Though good English opens the door to many a job, is there a cultural resistance to absorbing something so foreign? Could it be that English is an Everest too high? It’s easy enough to learn a few words but is functional English just too difficult?

Thai kids often have an unspoken portfolio of words but it seems to be limited to ‘door’, ‘table’, ‘book’, ‘aeroplane’, and so on. It’s never ‘a book’, ‘an aeroplane’ or ‘the tables’. Thai has no articles or plurals and they just don’t seem to get the idea.

In my teaching I've often tried drilling standard questions.

‘What’s this?’ Answer… ‘It’s a car.’ Over weeks of repetition, this simple response still seemed so desperately difficult. ‘What colour is it?’ ‘It’s a red,’ they’d reply.

And speaking is just so embarrassing! Many Thais even in upmarket shops seem paralysed by shyness at the prospect of actually uttering something in English to a foreigner.

Until I hit sixty and had free eye tests in England, I used to go into ‘Beautiful Optical’, a big opticians in Sukhumvit, the tourist epicenter of Bangkok. It looks as if they haven’t had a customer since I was there last year and they rush to throw open the door as I approach. Milky white beauty queens all of them, they surround me as they edge me towards the desk, wai-ing humbly and smiling anxiously.

I produce my broken glasses.

‘I’m from Surin and an elephant trod on my specs,’ I say jovially. They all nod in solemn incomprehension.

One tests my eyes. Like the driving test it takes about a minute. Another helps me choose a frame. Yet another sits me down and measures my nose. Then they sit me on a couch and ply me with salty orange juice and haggle hard, decimating the price of the glasses, knocking off percentages with a small calculator until at last I smile. I wasn’t haggling anyway but the price has been brutally cut without a word being spoken.

They’re sweet and embarrassed as if I’m the only farang who’s ever come their way. The deal done, they all try to open the door for me and wai at the same time. It’s raining as I plunge outside into the heat and I nearly slip and break my new glasses on the slippery tiles of the sidewalk.

In many places where you might expect a reasonable level of English, you’ll often be disappointed. I use a branch of a major bank in Sukhumvit nearby and nobody seems to speak a word of English. Instead they huddle in a corner and look down uncomfortably whenever a farang walks in. The other day the ATM outside wouldn’t do a money transfer for me and I had to go in to ask for their help. The girl was all smiles and came out and wordlessly explained what I didn’t understand. The ATM screen which says, ‘Insert number of bill’ was supposed to mean, ‘Enter the amount to be transferred’. Couldn’t a major bank do better than that?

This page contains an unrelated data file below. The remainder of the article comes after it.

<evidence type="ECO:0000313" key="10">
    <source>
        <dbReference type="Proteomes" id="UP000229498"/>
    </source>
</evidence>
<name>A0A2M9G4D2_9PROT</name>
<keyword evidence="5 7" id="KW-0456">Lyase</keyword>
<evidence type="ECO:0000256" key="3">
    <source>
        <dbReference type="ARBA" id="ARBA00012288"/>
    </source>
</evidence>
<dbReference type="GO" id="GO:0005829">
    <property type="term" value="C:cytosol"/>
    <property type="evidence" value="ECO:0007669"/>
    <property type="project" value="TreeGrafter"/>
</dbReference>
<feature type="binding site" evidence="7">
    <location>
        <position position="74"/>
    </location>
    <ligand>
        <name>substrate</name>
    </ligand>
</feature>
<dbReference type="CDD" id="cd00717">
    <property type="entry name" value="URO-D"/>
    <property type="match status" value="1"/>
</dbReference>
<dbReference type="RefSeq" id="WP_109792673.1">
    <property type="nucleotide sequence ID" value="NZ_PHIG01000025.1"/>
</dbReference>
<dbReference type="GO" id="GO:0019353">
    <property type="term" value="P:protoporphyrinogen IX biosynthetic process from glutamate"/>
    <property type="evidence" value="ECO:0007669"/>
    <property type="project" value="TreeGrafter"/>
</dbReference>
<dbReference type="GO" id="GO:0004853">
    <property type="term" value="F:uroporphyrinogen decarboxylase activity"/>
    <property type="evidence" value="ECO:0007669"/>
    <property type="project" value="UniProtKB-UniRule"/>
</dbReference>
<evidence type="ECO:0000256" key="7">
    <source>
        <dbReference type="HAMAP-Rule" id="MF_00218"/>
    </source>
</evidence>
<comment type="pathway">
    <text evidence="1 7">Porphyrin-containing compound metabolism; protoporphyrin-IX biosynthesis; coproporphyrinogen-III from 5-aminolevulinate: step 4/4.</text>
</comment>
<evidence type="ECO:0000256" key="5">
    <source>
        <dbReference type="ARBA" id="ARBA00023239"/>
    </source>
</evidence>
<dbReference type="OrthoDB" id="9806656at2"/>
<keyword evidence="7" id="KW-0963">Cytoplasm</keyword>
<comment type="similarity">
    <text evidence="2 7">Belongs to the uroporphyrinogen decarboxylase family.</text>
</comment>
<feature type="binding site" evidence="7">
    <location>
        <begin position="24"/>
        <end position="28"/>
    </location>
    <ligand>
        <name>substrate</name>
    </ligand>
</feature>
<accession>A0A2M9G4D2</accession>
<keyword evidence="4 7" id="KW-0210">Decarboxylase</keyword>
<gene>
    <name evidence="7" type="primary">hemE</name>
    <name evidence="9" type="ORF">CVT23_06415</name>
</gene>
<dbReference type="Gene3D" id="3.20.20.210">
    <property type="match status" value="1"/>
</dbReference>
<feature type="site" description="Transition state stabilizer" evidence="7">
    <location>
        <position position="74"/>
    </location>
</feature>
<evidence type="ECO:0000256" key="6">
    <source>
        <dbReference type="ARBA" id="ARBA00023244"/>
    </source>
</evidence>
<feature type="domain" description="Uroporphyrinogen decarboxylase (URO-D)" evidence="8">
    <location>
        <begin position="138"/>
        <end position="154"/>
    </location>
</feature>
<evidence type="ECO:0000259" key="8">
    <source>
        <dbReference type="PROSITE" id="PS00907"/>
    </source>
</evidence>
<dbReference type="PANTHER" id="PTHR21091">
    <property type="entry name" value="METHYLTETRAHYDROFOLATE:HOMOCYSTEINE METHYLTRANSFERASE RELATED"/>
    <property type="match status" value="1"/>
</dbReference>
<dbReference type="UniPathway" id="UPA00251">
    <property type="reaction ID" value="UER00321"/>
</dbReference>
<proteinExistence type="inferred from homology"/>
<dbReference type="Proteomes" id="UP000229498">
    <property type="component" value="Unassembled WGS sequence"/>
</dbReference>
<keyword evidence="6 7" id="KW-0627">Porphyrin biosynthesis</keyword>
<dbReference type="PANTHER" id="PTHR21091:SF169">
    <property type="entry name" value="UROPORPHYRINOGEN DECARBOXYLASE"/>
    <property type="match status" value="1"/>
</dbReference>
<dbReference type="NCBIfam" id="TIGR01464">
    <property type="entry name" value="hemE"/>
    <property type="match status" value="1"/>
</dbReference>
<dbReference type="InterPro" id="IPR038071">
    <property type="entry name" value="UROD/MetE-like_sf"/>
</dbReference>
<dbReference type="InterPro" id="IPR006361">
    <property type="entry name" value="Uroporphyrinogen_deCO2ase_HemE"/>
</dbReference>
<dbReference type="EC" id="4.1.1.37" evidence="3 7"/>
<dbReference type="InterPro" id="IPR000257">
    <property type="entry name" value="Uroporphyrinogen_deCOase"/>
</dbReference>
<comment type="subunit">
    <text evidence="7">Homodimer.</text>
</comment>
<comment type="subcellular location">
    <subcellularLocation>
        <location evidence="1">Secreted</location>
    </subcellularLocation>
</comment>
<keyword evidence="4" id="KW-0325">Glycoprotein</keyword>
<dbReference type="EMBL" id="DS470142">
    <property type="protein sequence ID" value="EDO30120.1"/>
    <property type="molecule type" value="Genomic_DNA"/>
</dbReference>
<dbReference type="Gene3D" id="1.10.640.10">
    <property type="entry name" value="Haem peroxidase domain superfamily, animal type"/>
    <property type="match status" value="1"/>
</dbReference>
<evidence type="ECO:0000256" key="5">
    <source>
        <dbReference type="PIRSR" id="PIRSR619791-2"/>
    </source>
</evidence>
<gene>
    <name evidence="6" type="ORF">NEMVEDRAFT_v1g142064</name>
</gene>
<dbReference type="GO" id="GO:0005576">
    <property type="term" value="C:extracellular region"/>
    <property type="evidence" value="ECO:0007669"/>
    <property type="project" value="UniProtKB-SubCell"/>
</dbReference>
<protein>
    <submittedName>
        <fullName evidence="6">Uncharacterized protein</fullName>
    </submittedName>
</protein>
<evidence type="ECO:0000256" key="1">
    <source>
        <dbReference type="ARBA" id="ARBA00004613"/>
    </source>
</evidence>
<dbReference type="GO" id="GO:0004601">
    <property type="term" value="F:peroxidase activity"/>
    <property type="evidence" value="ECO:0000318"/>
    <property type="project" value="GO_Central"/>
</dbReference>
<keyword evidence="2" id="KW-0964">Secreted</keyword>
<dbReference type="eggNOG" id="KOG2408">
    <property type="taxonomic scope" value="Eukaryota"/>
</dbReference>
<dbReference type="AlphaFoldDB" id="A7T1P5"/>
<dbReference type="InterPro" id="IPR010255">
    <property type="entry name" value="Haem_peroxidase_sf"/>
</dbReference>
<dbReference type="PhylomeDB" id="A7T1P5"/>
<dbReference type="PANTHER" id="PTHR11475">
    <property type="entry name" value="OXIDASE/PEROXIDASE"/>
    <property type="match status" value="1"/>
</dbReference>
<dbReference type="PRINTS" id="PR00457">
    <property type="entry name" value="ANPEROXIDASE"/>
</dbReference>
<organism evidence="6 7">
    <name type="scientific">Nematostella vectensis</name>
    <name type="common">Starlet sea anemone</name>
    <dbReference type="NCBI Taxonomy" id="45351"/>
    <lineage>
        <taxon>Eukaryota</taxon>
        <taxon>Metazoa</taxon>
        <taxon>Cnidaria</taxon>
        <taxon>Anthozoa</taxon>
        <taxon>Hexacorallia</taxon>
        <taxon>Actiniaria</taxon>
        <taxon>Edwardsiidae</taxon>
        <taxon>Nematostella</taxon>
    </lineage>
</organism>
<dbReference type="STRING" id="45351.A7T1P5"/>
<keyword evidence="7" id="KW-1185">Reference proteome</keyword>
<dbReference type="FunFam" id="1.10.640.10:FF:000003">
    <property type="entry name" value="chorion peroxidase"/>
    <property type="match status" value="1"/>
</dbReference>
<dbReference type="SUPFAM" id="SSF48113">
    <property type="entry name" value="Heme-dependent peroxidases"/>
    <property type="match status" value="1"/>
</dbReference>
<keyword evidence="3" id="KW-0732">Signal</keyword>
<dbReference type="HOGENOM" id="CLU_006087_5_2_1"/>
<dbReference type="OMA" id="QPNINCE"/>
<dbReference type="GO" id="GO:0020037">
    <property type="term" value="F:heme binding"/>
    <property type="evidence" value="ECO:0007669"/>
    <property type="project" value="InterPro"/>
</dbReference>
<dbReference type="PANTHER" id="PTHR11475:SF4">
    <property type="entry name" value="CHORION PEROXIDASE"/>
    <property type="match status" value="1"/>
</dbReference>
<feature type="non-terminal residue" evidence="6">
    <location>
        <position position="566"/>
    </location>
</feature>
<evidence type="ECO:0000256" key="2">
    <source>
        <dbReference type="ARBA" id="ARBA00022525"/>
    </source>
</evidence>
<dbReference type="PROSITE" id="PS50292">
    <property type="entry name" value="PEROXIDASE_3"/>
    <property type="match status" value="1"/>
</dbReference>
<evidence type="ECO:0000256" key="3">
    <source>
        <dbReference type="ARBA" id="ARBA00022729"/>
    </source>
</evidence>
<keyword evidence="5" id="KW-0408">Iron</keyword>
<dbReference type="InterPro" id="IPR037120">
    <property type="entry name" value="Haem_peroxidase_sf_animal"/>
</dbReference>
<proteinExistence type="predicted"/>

In the sixties, Japanese English was a joke but then they got their act together so as to sell more of their stuff. Thailand’s commercial world hasn’t got there yet though. Outside another big opticians shop I saw a big slogan reading, ‘Living in a vibrant world where every eyeful stimulates’. Thai Airways recently ran a campaign saying, ‘Buy One, Get One’. The firecracker I bought said, ‘Warning… shoots flaming balls with reports’.

I sit in the visa office in Bangkok under a sign that reads, ‘The visa extension process paid only fees, do not believe anyone.’

I have to produce to them a medical report which certifies that I am ‘free of dangerous step of tuberculosis’ and of ‘filariasis (step that causes disgust to society)’, and that I am ‘free of any defect’. Furthermore their leaflet says, ‘A foreigner who…wishes to re-enter Thailand during the validity period of his/her existing approval will expire immediately.’ Sounds worrying!

The menu in a smart restaurant offers ‘fried special wild bear in spicy taste’ and ‘soured telly vermicelli with thaw’. Yes, I love the menus.

At the Temple of Dawn in Bangkok I saw a big notice which said, ‘Do not dangle any doll’, and at the Pha Thaem National Park at the top of the unfenced cliff was a cryptic notice reading, ‘No Poke’. No, it’s not fair to poke fun, especially when my Thai language skills are even worse, but still I do wonder why!

The leaflet for the elephant fair in Surin told us that the show begins ‘with the Surin deva on the back of charming elephant evacuating from the clouds’. Perhaps this was to do with the fear of losing face. While someone was clever enough to have a good shot at writing a brochure, to get it looked at by one of the many native speaking English teachers in the town could have been humiliating. Instead it wasn’t checked and a greater public embarrassment resulted.

Governments have been well aware of the extent of the problem and that the obvious answer is better English teaching in schools. There’s often talk of recruiting more native speaking teachers with better qualifications, but then they’re reluctant to pay them properly. Salaries are extremely low and the visa hassles that applicants are put through are calculated to deter the most determined applicant. Why would any decent foreign teacher bother with all that?

In reality there can be no quick fix and any real improvement in overall standards will take a generation at least. First you need an army of teachers who can actually speak English and until these have been trained and put in post, there’ll be little if any improvement. That’s where resources should be focused though… in the teacher training colleges.

Meanwhile Cat and I are absorbing each other’s languages slowly but surely. As we get to understand each other better, most of the tensions are now way back in the past.

Past tense yes, but can I claim present perfect?

Maybe not yet awhile, though is there any such thing in life anyway? I’ll have to check my English grammar book.


Creative Commons License
This website is licensed under a Creative Commons License.